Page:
Is a toxic workplace costing you?

From absenteeism to burnout, why it pays to foster a healthy work environment

7-minute read

We spend a lot of time at work over the course of our lives. As a result, our work environment can have a significant impact on our wellbeing. Although every job comes with a certain amount of stress, companies that minimize unnecessary stress and cultivate a healthy workplace reap many benefits—their employees are more productive, engaged, creative and innovative.

Jordan Friesen, an occupational therapist and President of Mindset Mental Health Strategy, says that unnecessary stress at work is caused by different factors that vary between companies:

  • Unclear communication and expectations
  • Incidents of incivility and disrespect
  • Discrimination and inequality
  • Persistent, excessive workload
  • Poor job fit
  • Unsafe or poor physical working conditions

“Many of these stressors are closely connected to things business owners already care about, such as accountability, culture and workload management,” says Friesen. “But their negative impact reaches far beyond basic productivity.”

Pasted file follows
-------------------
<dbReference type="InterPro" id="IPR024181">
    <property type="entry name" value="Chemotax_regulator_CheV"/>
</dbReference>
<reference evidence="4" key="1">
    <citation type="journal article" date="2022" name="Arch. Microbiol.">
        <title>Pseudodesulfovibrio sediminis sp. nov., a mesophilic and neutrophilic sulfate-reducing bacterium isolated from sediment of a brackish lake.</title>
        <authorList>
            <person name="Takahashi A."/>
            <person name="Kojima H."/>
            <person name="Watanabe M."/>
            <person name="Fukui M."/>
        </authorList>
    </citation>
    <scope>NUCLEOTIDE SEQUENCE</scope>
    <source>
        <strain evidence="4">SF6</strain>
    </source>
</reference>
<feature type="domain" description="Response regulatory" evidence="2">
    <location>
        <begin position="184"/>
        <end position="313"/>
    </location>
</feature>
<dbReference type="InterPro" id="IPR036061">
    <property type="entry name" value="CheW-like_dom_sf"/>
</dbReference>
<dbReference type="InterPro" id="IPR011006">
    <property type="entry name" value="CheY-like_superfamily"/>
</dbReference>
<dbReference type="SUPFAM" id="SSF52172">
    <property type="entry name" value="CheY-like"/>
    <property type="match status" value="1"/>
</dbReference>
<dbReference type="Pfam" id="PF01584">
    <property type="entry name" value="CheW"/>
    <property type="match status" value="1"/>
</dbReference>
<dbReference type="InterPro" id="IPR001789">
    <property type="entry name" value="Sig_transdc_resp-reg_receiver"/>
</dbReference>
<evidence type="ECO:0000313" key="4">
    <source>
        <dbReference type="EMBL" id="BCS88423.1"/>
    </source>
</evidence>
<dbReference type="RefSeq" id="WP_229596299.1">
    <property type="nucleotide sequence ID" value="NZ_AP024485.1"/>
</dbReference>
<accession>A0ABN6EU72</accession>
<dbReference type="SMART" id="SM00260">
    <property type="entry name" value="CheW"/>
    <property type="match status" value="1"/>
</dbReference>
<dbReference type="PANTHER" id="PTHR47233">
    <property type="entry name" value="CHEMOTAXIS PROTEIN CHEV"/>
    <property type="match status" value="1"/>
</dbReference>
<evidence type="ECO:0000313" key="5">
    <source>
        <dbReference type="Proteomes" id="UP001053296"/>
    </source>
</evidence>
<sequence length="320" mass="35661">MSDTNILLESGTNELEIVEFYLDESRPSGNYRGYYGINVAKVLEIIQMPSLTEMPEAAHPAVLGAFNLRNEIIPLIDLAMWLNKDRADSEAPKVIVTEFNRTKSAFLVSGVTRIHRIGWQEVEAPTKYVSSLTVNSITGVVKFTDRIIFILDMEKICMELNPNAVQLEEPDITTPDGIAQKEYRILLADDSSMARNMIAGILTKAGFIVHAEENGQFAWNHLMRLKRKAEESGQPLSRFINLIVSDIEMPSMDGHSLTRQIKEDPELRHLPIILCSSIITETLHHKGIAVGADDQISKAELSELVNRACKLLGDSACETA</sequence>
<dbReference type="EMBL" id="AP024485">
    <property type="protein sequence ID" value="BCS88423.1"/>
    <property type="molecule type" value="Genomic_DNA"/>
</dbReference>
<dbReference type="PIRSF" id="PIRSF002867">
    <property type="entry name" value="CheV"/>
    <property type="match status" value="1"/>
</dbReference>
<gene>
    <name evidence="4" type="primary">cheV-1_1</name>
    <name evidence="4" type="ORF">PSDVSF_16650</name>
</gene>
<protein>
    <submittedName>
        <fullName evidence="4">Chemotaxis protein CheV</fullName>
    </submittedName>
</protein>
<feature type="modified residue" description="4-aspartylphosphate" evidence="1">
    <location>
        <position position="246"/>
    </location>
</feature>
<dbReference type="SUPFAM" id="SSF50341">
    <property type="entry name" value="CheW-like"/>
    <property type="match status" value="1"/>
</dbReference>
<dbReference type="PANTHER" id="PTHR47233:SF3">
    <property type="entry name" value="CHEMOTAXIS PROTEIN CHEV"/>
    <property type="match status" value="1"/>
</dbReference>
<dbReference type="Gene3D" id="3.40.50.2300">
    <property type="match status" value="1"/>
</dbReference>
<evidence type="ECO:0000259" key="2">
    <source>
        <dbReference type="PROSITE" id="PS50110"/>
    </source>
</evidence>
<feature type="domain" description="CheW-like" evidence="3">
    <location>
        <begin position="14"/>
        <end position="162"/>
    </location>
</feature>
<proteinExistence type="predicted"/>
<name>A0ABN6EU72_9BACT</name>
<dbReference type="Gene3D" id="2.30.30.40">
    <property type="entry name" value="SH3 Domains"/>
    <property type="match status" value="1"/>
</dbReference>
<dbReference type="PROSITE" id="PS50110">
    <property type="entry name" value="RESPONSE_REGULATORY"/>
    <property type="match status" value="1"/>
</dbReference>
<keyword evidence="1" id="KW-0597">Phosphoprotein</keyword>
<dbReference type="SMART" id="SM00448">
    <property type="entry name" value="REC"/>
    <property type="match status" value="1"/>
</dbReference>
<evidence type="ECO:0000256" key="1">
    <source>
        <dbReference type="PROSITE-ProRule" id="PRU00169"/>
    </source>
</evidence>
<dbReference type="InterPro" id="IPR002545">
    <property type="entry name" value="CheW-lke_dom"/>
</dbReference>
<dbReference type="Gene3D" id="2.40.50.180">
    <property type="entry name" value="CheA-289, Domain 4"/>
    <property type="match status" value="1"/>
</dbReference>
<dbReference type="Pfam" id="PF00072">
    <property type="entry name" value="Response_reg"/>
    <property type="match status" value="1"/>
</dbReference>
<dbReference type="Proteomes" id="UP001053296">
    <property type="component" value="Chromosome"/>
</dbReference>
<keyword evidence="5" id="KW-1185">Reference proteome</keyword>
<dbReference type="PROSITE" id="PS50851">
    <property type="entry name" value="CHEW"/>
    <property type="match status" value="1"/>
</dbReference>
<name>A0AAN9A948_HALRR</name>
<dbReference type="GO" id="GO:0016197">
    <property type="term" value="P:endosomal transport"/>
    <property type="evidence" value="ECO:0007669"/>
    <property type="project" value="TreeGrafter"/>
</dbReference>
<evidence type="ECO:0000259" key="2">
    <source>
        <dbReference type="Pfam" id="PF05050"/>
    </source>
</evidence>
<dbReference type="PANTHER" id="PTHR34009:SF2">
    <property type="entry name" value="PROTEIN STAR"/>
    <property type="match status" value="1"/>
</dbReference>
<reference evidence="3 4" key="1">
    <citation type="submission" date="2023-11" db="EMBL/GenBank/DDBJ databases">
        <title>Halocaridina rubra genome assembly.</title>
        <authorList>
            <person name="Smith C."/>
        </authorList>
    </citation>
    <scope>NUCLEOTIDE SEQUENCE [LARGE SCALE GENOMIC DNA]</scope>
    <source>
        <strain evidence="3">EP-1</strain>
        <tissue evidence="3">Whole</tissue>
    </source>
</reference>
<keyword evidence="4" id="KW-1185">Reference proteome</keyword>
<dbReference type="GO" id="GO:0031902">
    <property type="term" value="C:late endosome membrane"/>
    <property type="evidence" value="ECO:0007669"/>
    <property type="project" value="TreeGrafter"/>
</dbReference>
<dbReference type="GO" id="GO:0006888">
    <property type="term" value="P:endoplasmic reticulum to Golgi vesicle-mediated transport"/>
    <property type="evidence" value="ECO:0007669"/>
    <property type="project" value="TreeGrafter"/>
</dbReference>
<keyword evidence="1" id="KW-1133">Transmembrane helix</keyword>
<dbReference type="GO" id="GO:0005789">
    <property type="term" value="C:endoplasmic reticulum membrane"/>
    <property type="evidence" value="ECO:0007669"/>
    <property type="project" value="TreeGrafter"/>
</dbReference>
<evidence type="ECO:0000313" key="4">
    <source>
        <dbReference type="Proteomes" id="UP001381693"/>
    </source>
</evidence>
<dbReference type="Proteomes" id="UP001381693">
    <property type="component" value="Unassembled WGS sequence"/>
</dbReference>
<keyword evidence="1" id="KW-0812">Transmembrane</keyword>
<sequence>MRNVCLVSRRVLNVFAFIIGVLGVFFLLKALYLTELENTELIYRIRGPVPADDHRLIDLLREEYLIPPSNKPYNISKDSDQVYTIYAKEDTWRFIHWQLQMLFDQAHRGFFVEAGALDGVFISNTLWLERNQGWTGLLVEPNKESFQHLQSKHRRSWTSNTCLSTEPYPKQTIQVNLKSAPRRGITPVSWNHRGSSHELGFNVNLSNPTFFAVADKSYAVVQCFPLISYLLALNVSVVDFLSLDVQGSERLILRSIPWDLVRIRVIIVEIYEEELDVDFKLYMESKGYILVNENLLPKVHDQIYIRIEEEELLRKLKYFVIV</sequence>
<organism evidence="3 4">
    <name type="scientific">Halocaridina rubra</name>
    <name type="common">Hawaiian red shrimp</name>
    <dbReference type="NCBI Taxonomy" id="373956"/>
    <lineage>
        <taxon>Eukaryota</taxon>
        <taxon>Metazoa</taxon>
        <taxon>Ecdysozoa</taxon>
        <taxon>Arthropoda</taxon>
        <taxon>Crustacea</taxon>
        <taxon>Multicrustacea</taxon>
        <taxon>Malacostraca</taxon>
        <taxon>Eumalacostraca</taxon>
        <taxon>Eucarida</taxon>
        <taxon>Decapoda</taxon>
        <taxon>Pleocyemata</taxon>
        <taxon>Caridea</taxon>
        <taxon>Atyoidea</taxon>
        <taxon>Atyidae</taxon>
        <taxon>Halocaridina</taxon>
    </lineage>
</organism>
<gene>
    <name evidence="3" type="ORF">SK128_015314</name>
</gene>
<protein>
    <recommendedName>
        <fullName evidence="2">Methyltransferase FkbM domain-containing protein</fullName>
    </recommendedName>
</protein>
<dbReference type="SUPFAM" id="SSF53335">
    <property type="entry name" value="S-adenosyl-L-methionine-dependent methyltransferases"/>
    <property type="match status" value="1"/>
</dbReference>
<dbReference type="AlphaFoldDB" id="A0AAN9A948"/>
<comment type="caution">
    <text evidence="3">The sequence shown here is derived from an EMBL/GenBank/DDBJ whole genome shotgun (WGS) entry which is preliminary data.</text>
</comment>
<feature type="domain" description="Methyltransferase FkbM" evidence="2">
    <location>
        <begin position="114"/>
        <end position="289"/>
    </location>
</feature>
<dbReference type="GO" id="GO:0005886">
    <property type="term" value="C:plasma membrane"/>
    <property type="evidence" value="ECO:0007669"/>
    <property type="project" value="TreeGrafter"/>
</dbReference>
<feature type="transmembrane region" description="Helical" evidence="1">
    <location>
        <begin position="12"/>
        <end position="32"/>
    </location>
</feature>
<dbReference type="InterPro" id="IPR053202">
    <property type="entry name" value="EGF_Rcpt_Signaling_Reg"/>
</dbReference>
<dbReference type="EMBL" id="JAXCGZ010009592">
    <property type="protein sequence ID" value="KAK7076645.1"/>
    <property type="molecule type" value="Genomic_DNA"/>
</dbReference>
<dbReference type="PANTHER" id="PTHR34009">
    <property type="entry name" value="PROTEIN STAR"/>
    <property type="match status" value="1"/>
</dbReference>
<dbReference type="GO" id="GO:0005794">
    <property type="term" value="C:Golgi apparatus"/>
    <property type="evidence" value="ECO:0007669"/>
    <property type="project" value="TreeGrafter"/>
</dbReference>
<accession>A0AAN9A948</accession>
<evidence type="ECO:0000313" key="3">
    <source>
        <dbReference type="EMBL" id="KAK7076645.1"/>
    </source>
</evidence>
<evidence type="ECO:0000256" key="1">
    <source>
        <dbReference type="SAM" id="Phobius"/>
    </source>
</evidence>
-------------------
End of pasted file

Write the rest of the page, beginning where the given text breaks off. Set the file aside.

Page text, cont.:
Poor mental health is considered a top cost driver for employers… mental illness makes up about 30% of short- and long-term disability claims in Canada, but accounts for 70% of workplace disability costs.

What’s the cost of a toxic work environment?

Absenteeism, turnover and burnout are just a few of the challenges experienced by companies who don’t cultivate a healthy work environment. A stressful workplace can also tarnish your brand, making it difficult to recruit talent and even alienating some of your clients or prospects.

“Poor mental health is considered a top cost driver for employers,” says Friesen. “According to research by the Mental Health Commission of Canada, mental illness makes up about 30% of short- and long-term disability claims in Canada, but accounts for 70% of workplace disability costs.”

What can businesses do to avoid employee burnout?

Friesen says that employers who want to create a healthy and productive work environment need to take a two-pronged approach.

Prevent a toxic workplace

“The focus here,” he says, “is on minimizing unnecessary workplace stress to create an environment where people are less likely to experience mental health issues and burnout.” These are just a few preventive actions businesses can take.